The CCSF therefore proposes that the ITS give payment service providers the possibility, when several distinct customised packaged products are linked to a payment account, of including only the central, most marketed product, which includes core services. The addition of the reference to the fees brochure which presents all the packaged products with the possible customisations, should be included in the FID in order to fully inform the consumer, while enabling him to compare payment service providers’ practices in terms of packaged products.
2/ As regards the particulars that must appear in the document, the date of fees application should be inserted (for example: “As for July 1st 2017”). Fees are regularly adjusted. It is therefore necessary to ensure that this FID is updated.
B/ -As regards the standardised presentation rules
The objective of Directive 2014/97 as regards this fee information document, the presentation of which is standardised at European Union level, is to guarantee both full consumer information and easy and effective comparability between the services offered by the various EU payment service providers.
Such transparency and comparability requirements already apply to payment service providers in France. This is done notably by means of a fees’ brochure which providers are required to make available to consumers, online and in branches. The standardisation of the presentation of this document has led to the definition of a standard table of contents, an organisation of the different headings, information rules applicable to each type of fee (unit, package, etc.) and has imposed inserting a standard extract of fees at the beginning of the document, which presents the fees of the 11 services on the national list. The standard has not, however, defined the character size, the font used or the format of the document.
In this respect, it appears necessary that the information provided be geared to any medium (paper or electronic, where appropriate on a computer, tablet or telephone), and to the evolutions thereof. Thus, the provision of a document on an A4 format does not appear to be suited to the diversity of these media, nor is it required to guarantee the full information of the consumer. In this regard, mention may be made of the customised pre contractual information sheet, the template of which has been defined and harmonised at European Union level, in consumer credit and real estate credit, respectively by Directives 2008/48 and 2014/17. The drawing up of these two templates has not been accompanied by any prescription regarding the format of the document.
Incidentally, the CCSF wishes to recall the provisions of the directive 2014/17/EU, in particular the recital 20: “when developing those formats, EBA should also take into account the fact that Member States may choose to provide the fee information document and the statement of fees together with information required pursuant to other Union or national legislative acts on payment accounts and related services”. This recital suggests that the FID whose standardizes template is laid down by EBA, should be produced and provided in a format compatible with other information which must be provided together. In France, this is for example the fees’ brochure which payment service providers are required to make available for consumers, online and in branches, as mentioned above.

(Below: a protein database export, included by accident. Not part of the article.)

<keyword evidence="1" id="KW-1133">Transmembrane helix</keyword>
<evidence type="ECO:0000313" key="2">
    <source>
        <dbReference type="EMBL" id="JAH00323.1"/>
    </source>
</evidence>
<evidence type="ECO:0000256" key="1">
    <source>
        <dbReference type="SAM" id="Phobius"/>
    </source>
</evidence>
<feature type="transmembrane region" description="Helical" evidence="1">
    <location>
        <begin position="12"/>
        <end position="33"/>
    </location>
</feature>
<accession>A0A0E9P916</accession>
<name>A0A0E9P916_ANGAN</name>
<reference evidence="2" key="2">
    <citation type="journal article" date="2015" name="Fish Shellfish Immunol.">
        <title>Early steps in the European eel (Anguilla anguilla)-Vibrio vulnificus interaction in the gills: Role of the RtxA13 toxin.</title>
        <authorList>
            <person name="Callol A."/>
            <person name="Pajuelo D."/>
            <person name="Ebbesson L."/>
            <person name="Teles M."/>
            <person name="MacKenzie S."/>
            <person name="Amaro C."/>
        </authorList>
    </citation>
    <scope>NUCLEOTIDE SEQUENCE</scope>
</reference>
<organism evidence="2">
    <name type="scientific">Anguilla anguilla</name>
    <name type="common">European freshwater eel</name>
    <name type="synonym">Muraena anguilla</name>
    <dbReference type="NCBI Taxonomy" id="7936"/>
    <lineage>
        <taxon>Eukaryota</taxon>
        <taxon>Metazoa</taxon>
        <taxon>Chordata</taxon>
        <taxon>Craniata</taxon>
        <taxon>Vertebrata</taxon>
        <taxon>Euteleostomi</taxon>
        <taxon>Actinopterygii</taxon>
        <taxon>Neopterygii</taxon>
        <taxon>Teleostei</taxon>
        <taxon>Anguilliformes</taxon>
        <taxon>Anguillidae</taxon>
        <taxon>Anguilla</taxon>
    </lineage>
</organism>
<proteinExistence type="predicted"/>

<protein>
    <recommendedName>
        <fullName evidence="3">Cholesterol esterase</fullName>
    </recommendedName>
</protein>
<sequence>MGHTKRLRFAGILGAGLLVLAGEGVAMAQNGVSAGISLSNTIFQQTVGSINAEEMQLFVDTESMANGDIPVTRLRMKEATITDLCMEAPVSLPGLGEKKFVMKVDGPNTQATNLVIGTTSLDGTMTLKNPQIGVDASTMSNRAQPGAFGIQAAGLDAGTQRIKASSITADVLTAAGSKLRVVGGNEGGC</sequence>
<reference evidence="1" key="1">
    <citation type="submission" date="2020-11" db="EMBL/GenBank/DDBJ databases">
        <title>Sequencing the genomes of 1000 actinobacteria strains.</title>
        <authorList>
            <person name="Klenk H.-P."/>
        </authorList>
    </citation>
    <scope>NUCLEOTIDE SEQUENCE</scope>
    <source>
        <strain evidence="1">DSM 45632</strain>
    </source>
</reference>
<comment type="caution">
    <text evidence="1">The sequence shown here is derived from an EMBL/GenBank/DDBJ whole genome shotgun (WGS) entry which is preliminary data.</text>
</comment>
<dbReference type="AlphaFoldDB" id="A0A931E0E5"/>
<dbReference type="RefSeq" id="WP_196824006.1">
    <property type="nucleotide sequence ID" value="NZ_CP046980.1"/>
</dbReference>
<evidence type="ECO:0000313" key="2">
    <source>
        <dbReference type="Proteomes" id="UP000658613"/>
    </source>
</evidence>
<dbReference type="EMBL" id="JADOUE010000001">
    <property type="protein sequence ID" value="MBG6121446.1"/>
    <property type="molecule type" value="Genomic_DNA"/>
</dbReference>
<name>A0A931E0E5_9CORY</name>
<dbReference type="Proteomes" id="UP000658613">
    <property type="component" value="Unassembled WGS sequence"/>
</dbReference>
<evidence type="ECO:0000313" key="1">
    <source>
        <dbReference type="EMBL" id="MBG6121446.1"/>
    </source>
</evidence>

The CCSF therefore proposes that the ITS provide a sufficiently flexible format, including in terms of font, column size, spacing, etc., in order to remain readable despite the richness of certain contents and irrespective of the medium, in particular electronic, as French clients mostly use their mobile, tablet or computer to carry out their banking operations.
Annex







Document d'information tarifaire




Name of the account provider:
Account name:

* This document informs you about the fees for using the main services linked to the payment account. It will help you to compare these fees with those of other accounts.
* Fees may also apply for using services linked to the account which are not listed here. Full information is available in [to be inserted by provider - names of the relevant pre-contractual and contractual documents].
* A glossary of the terms used in this document is available free of charge

Offres groupée de services Tarif
JAZZ
Contenu de l'offre :
- 1 carte de paiement V PAY mensuel : 7,70€
- choix du code secret de la carte coût total annuel : 92,40 €
- remplacement de la carte suite
au blocage pour perte, vol ou
utilisation frauduleuse
- cotisation à une offre
d'assurance perte ou vol des
moyens de paiement (Quietis)
- relevé de compte classé par
type d'opérations
- 1 chèque de banque par an
- oppositions sur chèques pour
perte ou vol
- révocations de mandat de
prélèvement SEPA

- 1 facilité de caisse (à partir de

18 ans)
- 1 forfait d'exonération d'intérêts
débiteurs (pour les 18-24 ans)
- exonération des frais de tenue
de compte actif

- 1 carte de paiement Visa mensuel : 8,35€
ou Mastercard coût total annuel : 100,20 €
- choix du code secret de la carte
- remplacement de la carte suite
au blocage pour perte, vol ou
utilisation frauduleuse
- 1 forfait mensuel de retrait
d'espèces aux distributeurs de
billets hors SG et CDN
- cotisation à une offre
d'assurance perte ou vol des
moyens de paiement (Quietis)
- relevé de compte classé par
type d'opérations
- 1 chèque de banque par an
- oppositions sur chèques pour
perte ou vol
- révocations de mandat de
prélèvement SEPA
- 1 facilité de caisse (à partir de
18 ans)
- 1 forfait d'exonération d'intérêts
débiteurs (pour les 18-24 ans)

- 1 carte de paiement Visa 1er mensuel : 15,95€

ou Gold Mastercard
coût total annuel : 191,40 €
- choix du code secret de la carte
- remplacement de la carte suite